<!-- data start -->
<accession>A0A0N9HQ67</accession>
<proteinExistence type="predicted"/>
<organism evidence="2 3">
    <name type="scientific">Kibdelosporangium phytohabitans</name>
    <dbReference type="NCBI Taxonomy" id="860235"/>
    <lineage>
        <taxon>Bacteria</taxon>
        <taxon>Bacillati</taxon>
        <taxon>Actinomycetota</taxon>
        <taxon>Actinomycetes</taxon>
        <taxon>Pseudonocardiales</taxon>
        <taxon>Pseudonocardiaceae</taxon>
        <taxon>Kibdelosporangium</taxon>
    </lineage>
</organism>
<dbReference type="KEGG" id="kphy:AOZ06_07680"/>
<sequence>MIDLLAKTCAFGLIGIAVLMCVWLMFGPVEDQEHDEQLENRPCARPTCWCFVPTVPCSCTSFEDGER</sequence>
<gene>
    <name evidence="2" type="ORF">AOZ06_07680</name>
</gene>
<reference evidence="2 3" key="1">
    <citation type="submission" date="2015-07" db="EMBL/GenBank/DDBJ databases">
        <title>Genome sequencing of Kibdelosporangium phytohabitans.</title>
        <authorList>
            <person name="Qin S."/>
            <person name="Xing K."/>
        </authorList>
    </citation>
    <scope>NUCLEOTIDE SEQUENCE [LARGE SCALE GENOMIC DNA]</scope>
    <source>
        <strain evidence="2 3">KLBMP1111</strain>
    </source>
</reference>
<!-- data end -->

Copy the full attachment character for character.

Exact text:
<accession>A0A0N9HQ67</accession>
<proteinExistence type="predicted"/>
<organism evidence="2 3">
    <name type="scientific">Kibdelosporangium phytohabitans</name>
    <dbReference type="NCBI Taxonomy" id="860235"/>
    <lineage>
        <taxon>Bacteria</taxon>
        <taxon>Bacillati</taxon>
        <taxon>Actinomycetota</taxon>
        <taxon>Actinomycetes</taxon>
        <taxon>Pseudonocardiales</taxon>
        <taxon>Pseudonocardiaceae</taxon>
        <taxon>Kibdelosporangium</taxon>
    </lineage>
</organism>
<dbReference type="KEGG" id="kphy:AOZ06_07680"/>
<sequence>MIDLLAKTCAFGLIGIAVLMCVWLMFGPVEDQEHDEQLENRPCARPTCWCFVPTVPCSCTSFEDGER</sequence>
<gene>
    <name evidence="2" type="ORF">AOZ06_07680</name>
</gene>
<reference evidence="2 3" key="1">
    <citation type="submission" date="2015-07" db="EMBL/GenBank/DDBJ databases">
        <title>Genome sequencing of Kibdelosporangium phytohabitans.</title>
        <authorList>
            <person name="Qin S."/>
            <person name="Xing K."/>
        </authorList>
    </citation>
    <scope>NUCLEOTIDE SEQUENCE [LARGE SCALE GENOMIC DNA]</scope>
    <source>
        <strain evidence="2 3">KLBMP1111</strain>
    </source>
</reference>